Polish astrophotographer Bartosz Wojczyński loves a challenge and he gave himself a big one while visiting the Tivoli Astro Farm in Namibia. In just one night, he went about capturing a 2.2-gigapixel photo of the Milky Way without using a specialized astrophotography camera. The result is a dazzling image that lets viewers drink in the details of our galaxy.
Wojczyński has shared the high-resolution version on his website and is opening up about what went into the creative process. He was inspired to undertake a challenge that would allow him to use high-performance equipment in perfect viewing conditions. In fact, the good conditions meant that he could rely on DSLR cameras. His setup included two Nikon D810A cameras and two Takahashi Epsilon 130D astrographs mounted on a Losmandy G11 astrophotography mount.
“The entire project was a string of significant challenges,” Wojczyński shared with My Modern Met. “First, there was an issue of transporting a lot of heavy equipment to Namibia. Some parts of the setup were rented on-site, so there wasn't even an opportunity to test everything before the trip. Lastly, I had technical problems processing the final picture as my standard workflow could not handle a photograph this large, so I had to split up the image into slices and process them one by one.”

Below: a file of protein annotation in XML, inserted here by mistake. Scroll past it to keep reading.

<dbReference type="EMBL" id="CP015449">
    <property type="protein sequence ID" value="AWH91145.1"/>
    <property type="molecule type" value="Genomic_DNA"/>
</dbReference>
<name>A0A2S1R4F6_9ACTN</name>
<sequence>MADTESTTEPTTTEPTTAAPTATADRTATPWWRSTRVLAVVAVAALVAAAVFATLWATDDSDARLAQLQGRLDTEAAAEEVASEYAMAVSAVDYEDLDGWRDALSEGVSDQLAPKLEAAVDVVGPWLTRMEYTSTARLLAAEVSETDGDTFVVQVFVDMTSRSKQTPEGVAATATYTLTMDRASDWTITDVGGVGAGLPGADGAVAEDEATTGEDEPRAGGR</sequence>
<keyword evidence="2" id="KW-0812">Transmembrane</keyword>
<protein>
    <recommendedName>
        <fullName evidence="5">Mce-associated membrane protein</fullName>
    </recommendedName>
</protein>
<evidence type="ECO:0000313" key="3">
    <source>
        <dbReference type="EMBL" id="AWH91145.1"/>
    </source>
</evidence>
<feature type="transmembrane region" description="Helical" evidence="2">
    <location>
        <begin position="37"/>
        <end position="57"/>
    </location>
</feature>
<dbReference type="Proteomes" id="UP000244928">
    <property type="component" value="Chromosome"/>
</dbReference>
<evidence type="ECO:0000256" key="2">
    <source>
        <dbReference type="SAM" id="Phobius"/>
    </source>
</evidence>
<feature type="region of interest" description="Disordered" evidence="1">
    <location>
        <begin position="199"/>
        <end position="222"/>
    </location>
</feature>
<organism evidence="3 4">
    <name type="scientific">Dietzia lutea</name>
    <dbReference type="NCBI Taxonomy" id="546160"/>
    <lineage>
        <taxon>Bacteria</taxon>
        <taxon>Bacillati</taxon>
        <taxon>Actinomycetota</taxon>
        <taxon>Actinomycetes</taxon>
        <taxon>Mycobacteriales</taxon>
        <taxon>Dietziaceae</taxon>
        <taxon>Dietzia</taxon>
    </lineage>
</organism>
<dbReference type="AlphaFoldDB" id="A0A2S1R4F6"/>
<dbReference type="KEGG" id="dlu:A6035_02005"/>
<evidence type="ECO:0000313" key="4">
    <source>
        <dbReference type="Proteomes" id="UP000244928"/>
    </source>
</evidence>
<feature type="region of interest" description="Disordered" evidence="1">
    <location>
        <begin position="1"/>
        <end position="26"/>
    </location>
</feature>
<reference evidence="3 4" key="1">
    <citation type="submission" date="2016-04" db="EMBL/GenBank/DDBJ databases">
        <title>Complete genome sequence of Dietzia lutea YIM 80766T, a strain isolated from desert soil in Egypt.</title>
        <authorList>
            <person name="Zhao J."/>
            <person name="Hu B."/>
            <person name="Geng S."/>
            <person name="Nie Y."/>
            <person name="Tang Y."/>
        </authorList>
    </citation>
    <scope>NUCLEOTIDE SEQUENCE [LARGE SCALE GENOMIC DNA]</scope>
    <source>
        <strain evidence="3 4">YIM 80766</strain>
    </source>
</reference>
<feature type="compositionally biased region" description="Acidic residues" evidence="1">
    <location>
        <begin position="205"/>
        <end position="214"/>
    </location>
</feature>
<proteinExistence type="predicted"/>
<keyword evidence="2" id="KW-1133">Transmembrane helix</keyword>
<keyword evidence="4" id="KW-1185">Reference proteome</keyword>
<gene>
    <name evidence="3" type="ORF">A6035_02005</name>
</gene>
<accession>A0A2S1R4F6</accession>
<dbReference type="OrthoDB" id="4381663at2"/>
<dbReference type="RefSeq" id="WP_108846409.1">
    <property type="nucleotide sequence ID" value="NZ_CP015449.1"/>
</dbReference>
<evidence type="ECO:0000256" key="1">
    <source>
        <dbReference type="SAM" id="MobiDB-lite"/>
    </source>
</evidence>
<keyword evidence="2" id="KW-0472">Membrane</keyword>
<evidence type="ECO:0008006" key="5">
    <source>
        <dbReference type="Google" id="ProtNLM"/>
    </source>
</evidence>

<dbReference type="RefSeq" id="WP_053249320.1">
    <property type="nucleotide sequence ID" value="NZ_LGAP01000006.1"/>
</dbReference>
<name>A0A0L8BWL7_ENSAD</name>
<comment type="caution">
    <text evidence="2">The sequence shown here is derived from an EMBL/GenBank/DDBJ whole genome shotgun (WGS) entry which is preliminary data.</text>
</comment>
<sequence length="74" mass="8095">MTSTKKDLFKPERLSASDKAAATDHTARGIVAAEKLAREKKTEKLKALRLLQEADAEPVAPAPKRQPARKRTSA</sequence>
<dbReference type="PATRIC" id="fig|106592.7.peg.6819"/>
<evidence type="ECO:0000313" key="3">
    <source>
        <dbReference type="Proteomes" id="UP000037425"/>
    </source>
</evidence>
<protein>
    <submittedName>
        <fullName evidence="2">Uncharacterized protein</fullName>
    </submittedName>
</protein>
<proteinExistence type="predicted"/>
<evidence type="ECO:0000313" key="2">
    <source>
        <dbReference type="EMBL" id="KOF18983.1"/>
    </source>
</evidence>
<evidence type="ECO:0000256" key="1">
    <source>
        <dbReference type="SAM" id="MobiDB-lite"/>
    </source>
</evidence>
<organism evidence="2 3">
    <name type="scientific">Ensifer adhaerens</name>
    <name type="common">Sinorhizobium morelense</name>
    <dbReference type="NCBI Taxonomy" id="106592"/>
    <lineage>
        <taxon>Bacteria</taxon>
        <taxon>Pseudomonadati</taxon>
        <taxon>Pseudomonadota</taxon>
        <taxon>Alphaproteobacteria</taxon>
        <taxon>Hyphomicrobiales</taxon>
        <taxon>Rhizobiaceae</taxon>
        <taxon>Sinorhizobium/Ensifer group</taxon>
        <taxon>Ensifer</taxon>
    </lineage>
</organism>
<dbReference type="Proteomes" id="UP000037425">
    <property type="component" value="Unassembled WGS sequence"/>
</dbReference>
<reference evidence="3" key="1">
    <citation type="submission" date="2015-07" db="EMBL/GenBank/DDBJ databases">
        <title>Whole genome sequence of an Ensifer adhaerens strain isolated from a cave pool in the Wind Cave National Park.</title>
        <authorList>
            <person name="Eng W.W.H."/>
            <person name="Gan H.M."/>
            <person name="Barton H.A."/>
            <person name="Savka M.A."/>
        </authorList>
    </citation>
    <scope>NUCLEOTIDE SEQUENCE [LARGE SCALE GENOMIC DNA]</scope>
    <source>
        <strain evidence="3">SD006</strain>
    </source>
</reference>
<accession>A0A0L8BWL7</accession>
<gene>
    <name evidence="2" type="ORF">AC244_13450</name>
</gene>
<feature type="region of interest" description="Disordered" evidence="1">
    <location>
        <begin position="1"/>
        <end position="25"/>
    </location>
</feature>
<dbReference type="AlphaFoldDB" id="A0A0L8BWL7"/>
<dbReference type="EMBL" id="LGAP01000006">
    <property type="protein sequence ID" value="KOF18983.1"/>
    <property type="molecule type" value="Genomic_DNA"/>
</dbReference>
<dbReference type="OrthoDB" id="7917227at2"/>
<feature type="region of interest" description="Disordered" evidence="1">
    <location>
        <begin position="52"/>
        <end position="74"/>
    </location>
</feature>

The full-size, finished image comes in at 53,480×41,010 pixels and takes up 13 gigabytes of hard drive space. It's composed of 110 mosaic panes, with each pane shot at 400 ISO with a four-minute exposure. The crisp clarity of the photo is owed to the pristine on-site conditions—no light pollution, no satellites in view, a high elevation, and dry air with good transparency. In this case, the stars really did all align.
Wojczyński's achievement is all the more impressive when one considers that another high-resolution photo of the Milky Way took the photographer 12 years to finish—and that was only 1.7 gigapixels. If you'd like this spectacular photo of the Milky Way on your wall, he's also selling both fine art prints and posters on his website.